This is exactly why I cofounded Freshly.
Giving Credit Where It’s Due
The meal kits did get a few things right, though. They recognized that people wanted to buy food in the same way they bought other things — why go to the grocery store, when the grocery store can come to you?
While estimates of online grocery market penetration vary, from 2% to 4.3% according FMI-Nielsen, it’s the next major retail sector to be disrupted by e-commerce. It’s estimated that by 2024, 70% of consumers will be grocery shopping online, spending $100 billion annually.
Meal kits also understood that consumers were looking to eat real food — they want healthy, all-natural, additive-free ingredients with transparent labels.
In a survey by the International Food Information Council and the American Heart Foundation, 43% of Americans claimed to always be on the lookout for healthy options when shopping, while 52% said they were at least sometimes scouting for healthy foods.
Meanwhile, 51% of millennials claim to “always” be on the lookout for healthy foods — and this is the demographic with the strongest purchasing power in America.
It turns out, not only is ordering your food online better for you, but it’s also better for the environment.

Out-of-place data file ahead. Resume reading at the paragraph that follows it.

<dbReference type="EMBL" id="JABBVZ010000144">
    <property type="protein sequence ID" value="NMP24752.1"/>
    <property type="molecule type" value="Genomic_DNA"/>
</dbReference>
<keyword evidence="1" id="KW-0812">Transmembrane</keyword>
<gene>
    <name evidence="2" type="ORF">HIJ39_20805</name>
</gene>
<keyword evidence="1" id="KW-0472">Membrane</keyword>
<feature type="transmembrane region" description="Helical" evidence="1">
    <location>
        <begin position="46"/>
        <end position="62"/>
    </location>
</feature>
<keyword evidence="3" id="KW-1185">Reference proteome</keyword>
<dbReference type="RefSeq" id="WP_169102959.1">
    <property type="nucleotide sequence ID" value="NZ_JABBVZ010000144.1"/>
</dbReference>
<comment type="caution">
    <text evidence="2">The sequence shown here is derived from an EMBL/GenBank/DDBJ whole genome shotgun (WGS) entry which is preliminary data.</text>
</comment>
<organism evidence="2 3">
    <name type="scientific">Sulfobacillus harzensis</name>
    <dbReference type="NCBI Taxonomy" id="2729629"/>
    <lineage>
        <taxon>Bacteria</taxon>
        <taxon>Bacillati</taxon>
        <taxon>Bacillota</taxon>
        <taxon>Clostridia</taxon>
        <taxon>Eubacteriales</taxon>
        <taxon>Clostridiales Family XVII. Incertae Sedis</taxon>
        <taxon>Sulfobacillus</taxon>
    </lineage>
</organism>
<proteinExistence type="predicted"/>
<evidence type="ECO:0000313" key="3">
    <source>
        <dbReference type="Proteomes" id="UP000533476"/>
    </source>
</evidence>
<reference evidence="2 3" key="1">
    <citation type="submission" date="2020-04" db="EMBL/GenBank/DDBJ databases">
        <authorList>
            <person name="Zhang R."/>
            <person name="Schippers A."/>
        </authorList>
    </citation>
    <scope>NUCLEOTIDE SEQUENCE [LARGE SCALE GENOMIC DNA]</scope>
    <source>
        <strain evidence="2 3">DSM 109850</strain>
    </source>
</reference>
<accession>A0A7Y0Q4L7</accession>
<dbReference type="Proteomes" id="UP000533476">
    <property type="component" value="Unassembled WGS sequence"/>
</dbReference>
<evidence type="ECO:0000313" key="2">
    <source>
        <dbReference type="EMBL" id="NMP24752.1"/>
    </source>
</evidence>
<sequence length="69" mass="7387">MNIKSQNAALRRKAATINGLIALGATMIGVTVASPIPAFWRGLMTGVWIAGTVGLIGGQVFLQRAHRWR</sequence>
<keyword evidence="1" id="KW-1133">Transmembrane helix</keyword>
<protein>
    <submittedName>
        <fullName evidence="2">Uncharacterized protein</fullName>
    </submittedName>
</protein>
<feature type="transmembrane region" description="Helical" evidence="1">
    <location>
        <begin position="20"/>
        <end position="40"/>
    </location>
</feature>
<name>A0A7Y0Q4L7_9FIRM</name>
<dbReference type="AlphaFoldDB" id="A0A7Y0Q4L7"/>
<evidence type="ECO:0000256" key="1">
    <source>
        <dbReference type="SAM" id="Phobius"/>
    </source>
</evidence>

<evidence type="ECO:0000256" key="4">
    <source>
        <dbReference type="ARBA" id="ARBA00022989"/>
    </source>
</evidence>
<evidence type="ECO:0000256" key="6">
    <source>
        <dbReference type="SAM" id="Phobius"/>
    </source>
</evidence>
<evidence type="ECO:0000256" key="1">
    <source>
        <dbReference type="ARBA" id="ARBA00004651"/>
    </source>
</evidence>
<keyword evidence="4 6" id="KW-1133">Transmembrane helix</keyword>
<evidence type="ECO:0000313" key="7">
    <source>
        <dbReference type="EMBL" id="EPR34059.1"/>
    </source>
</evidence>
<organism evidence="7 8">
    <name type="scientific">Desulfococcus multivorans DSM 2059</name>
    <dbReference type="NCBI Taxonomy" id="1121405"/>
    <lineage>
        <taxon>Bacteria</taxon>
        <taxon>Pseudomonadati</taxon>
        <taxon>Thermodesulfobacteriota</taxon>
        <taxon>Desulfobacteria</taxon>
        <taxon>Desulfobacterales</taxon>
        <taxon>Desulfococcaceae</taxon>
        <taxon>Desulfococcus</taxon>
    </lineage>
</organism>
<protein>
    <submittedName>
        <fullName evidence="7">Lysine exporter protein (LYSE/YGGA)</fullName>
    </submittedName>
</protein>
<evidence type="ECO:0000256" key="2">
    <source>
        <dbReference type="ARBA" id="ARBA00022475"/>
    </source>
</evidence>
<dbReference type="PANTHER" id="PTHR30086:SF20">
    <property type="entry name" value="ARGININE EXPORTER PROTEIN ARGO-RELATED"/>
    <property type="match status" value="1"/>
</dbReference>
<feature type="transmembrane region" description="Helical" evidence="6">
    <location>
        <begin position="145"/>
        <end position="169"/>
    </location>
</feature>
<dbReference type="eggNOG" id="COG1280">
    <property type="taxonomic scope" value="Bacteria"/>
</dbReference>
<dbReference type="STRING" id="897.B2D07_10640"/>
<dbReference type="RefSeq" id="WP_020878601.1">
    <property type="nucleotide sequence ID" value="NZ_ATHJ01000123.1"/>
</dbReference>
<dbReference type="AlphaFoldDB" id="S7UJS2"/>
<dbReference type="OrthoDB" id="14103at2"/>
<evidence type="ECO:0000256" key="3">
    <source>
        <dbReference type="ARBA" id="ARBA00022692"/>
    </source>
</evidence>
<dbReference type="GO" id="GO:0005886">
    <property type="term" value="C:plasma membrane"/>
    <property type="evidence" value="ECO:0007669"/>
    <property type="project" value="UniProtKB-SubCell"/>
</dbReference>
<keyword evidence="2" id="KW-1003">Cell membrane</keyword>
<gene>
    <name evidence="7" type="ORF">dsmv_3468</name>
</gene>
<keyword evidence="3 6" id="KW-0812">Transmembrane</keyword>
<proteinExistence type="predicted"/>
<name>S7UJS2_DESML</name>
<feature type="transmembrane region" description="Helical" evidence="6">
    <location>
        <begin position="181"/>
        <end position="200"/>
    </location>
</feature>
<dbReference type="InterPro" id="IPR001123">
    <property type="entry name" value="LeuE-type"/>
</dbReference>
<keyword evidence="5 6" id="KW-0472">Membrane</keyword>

Finally, while they originally took a lot of heat for their packaging, a study by the scientific journal Resources, Conservation and Recycling found that direct-to-consumer meal and grocery delivery businesses actually had a 33% smaller carbon footprint than traditional grocery shopping.
So it turns out, not only is ordering your food online better for you, but it’s also better for the environment.
Winners & Losers
It is important to remember that every major disruptive movement has winners and losers. Think Palm Treo vs iPhone, MySpace vs. Facebook, Plaxo vs LinkedIn. Sometimes winning comes down to better execution, getting product-market fit a little better, being at the right place at the right time, and even a little luck.